May 31, 2022
How to choose a snowboard
When it comes to choosing a snowboard, regardless of your ability level, picking the right board can be a tough decision to make. Whether you’re purchasing your first snowboard or selecting a new deck to add to your quiver, making the right decision can lead to serious progression and making the wrong decision could leave you spending more time in the lodge than on the mountain. We’re here to aid in making a decision that fits your riding needs best.
Type of snowboard
Effective Edge/Sidecut Radius
TYPE OF SNOWBOARD
One of the foremost important topics to consider when purchasing a snowboard is the type of snowboard. There are many types of snowboards for different riding styles. If you are a beginner, the general rule of thumb is to consider what your realistic ambitions are for future progression, and select your board based on those ambitions. Some of the most popular categories include:
All-Mountain Freestyle: This type of snowboard can be very accommodating to a broad range of riding styles; whether your looking to ride groomers, slash powder, or cruise the terrain park, all-mountain freestyle boards can fit just about all of your needs without over accommodating in any particular area. All-mountain freestyle boards, depending on flex pattern, can accommodate just about any skill level also.Freeride: This type of snowboard tends to be geared more towards the ‘freerider’, or someone looking for stability at high speeds, deep snow, steep terrain, and generally isn’t concerned with hitting park jumps or rails. Freeride boards are typically designed for riders that are intermediate to expert level. However, there are some freeride boards suited to lesser skilled riders, too.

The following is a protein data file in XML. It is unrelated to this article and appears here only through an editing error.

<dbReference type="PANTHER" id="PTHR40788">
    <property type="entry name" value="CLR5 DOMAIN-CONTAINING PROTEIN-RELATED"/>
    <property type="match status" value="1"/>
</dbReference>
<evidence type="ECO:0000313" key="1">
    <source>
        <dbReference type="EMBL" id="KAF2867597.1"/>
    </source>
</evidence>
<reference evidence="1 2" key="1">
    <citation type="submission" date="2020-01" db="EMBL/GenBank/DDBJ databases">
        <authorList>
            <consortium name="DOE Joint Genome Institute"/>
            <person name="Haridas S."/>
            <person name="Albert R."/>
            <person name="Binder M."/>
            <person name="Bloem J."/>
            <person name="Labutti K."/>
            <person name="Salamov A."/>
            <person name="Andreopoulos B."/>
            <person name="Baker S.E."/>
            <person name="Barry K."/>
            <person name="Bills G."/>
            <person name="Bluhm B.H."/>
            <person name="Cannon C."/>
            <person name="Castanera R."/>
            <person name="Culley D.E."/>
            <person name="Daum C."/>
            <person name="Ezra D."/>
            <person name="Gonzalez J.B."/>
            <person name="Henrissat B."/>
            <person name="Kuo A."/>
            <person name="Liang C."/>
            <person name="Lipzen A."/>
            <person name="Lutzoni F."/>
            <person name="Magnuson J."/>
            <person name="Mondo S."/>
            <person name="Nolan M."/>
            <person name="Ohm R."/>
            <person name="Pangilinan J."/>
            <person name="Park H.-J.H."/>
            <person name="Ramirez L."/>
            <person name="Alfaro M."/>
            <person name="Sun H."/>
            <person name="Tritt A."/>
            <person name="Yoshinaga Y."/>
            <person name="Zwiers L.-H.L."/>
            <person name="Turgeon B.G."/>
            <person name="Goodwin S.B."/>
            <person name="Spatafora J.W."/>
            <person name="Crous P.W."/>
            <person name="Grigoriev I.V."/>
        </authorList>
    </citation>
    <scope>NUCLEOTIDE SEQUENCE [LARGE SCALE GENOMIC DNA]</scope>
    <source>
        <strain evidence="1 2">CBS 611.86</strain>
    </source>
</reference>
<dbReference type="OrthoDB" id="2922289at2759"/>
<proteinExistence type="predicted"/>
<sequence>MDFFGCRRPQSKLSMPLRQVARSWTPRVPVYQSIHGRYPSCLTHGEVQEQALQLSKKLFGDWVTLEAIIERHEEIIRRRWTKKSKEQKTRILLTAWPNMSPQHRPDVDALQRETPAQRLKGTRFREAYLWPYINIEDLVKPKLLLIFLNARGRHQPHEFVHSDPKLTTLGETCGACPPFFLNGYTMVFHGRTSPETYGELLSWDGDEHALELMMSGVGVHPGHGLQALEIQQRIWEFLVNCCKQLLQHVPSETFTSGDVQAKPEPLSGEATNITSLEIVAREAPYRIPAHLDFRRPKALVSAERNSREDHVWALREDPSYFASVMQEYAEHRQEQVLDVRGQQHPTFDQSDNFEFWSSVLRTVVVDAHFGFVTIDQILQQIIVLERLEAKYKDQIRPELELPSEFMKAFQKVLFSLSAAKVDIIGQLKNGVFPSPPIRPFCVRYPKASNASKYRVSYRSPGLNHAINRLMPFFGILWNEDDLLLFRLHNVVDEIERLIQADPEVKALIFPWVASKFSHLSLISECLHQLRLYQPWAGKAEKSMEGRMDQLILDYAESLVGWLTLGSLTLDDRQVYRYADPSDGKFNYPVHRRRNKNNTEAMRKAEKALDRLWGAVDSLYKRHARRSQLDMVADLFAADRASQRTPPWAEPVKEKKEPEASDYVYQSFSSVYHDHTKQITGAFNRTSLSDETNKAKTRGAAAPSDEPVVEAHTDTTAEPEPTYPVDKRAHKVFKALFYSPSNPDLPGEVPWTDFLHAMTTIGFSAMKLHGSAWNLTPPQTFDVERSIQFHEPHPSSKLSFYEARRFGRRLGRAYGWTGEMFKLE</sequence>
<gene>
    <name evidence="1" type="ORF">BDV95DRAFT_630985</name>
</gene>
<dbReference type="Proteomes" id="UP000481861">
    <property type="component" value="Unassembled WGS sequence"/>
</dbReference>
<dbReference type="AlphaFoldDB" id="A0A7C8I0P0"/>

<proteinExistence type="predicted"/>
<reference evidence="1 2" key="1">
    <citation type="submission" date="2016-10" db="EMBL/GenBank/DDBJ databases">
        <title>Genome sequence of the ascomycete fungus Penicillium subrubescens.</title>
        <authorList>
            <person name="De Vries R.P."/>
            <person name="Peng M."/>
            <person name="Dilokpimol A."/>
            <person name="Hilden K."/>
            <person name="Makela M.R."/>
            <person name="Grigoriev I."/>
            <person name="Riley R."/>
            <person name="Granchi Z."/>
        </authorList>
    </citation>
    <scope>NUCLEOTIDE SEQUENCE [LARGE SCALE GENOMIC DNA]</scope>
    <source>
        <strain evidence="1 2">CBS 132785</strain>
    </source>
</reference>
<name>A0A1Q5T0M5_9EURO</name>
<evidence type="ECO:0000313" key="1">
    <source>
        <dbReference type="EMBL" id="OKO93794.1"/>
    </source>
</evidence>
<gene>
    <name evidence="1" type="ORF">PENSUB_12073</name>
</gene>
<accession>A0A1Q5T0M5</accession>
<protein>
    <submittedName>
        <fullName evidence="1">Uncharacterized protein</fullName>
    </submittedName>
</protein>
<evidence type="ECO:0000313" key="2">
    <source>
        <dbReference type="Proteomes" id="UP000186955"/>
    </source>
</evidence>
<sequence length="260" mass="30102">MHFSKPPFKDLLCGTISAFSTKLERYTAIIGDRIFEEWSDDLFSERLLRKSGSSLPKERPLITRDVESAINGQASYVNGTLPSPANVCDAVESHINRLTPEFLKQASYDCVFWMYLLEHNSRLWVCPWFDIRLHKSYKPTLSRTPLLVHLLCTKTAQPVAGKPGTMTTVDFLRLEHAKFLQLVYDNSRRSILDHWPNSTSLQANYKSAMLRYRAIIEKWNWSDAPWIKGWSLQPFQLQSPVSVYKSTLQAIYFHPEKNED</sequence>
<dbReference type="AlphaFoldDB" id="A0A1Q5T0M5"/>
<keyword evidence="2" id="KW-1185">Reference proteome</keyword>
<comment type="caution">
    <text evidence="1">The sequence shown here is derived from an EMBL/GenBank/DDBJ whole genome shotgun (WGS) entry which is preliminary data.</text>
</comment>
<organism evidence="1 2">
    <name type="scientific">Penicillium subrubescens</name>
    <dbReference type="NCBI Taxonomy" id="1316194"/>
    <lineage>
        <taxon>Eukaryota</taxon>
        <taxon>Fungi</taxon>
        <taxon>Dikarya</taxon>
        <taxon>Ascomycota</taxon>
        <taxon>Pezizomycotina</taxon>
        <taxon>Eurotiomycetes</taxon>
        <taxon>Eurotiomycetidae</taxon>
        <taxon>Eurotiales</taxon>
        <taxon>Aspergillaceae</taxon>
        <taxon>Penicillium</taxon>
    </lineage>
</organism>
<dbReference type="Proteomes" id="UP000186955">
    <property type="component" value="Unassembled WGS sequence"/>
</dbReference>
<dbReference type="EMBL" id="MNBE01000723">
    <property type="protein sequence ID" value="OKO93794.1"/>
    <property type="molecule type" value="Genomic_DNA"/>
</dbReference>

Freestyle: Freestyle boards are inspired by the need to catch air, slide on rails, and generally be more playful. A softer freestyle board could be better suited for rails and a stiffer freestyle board could be better suited for jumps. Regardless, freestyle boards are designed for riders looking to get creative with their snowboarding and occasionally cruise the terrain park.
One of the most critical factors to consider when buying a snowboard is the camber profile. The camber profile refers to the shape of the snowboard underneath your feet, between the ‘contact points’. At the most basic level there are two types of camber profiles—1.) traditional camber 2.) reverse camber (also known as rocker). There are also many hybrid shapes that offer benefits of both profiles. In general, the following benefits are associated with these shapes:
Camber—Power and precision, stability, pop, response, liveliness
Rocker or Reverse Camber—Forgiveness, flotation in deep snow, easy turn initiation
There has been deliberation over the years since reverse camber has emerged in snowboard construction and which shape is best for which style of riding. As a result, many brands have designed hybrid shapes that aim to offer the best of both worlds. Generally speaking, you’ll see two types of hybrid profiles; camber between the feet with rocker in the nose and tail, and the other being rocker between the feet with small camber zones under each foot. Assuming the benefits that each shape can offer, it’s best to determine what you’d like to do with your riding and choose a camber profile that fits your style best.